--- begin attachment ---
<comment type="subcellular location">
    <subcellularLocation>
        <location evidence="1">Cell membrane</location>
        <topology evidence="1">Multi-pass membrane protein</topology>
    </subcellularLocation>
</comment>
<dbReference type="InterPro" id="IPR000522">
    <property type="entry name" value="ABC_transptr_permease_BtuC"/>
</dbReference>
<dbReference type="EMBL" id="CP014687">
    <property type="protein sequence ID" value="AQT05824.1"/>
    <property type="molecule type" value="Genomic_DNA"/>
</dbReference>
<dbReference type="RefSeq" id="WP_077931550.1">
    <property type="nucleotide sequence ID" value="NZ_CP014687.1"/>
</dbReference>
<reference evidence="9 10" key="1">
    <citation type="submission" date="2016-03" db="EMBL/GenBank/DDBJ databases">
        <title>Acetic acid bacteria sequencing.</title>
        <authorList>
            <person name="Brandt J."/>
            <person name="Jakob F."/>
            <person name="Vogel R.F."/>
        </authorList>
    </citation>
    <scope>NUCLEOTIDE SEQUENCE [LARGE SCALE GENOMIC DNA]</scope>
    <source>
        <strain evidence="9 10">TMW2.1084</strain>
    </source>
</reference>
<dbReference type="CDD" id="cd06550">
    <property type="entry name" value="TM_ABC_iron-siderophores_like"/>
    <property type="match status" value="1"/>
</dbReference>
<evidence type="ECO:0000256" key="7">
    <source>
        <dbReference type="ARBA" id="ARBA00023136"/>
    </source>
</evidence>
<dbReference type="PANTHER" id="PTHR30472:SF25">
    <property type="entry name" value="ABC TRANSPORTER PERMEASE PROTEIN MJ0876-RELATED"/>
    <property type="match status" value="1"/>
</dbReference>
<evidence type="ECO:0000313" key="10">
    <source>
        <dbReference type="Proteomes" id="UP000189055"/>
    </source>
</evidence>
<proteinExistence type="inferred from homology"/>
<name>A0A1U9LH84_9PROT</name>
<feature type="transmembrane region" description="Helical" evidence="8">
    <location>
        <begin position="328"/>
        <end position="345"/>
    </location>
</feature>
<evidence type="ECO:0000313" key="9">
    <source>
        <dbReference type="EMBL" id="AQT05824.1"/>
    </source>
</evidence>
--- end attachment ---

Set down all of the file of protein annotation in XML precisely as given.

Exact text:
<comment type="subcellular location">
    <subcellularLocation>
        <location evidence="1">Cell membrane</location>
        <topology evidence="1">Multi-pass membrane protein</topology>
    </subcellularLocation>
</comment>
<dbReference type="InterPro" id="IPR000522">
    <property type="entry name" value="ABC_transptr_permease_BtuC"/>
</dbReference>
<dbReference type="EMBL" id="CP014687">
    <property type="protein sequence ID" value="AQT05824.1"/>
    <property type="molecule type" value="Genomic_DNA"/>
</dbReference>
<dbReference type="RefSeq" id="WP_077931550.1">
    <property type="nucleotide sequence ID" value="NZ_CP014687.1"/>
</dbReference>
<reference evidence="9 10" key="1">
    <citation type="submission" date="2016-03" db="EMBL/GenBank/DDBJ databases">
        <title>Acetic acid bacteria sequencing.</title>
        <authorList>
            <person name="Brandt J."/>
            <person name="Jakob F."/>
            <person name="Vogel R.F."/>
        </authorList>
    </citation>
    <scope>NUCLEOTIDE SEQUENCE [LARGE SCALE GENOMIC DNA]</scope>
    <source>
        <strain evidence="9 10">TMW2.1084</strain>
    </source>
</reference>
<dbReference type="CDD" id="cd06550">
    <property type="entry name" value="TM_ABC_iron-siderophores_like"/>
    <property type="match status" value="1"/>
</dbReference>
<evidence type="ECO:0000256" key="7">
    <source>
        <dbReference type="ARBA" id="ARBA00023136"/>
    </source>
</evidence>
<dbReference type="PANTHER" id="PTHR30472:SF25">
    <property type="entry name" value="ABC TRANSPORTER PERMEASE PROTEIN MJ0876-RELATED"/>
    <property type="match status" value="1"/>
</dbReference>
<evidence type="ECO:0000313" key="10">
    <source>
        <dbReference type="Proteomes" id="UP000189055"/>
    </source>
</evidence>
<proteinExistence type="inferred from homology"/>
<name>A0A1U9LH84_9PROT</name>
<feature type="transmembrane region" description="Helical" evidence="8">
    <location>
        <begin position="328"/>
        <end position="345"/>
    </location>
</feature>
<evidence type="ECO:0000313" key="9">
    <source>
        <dbReference type="EMBL" id="AQT05824.1"/>
    </source>
</evidence>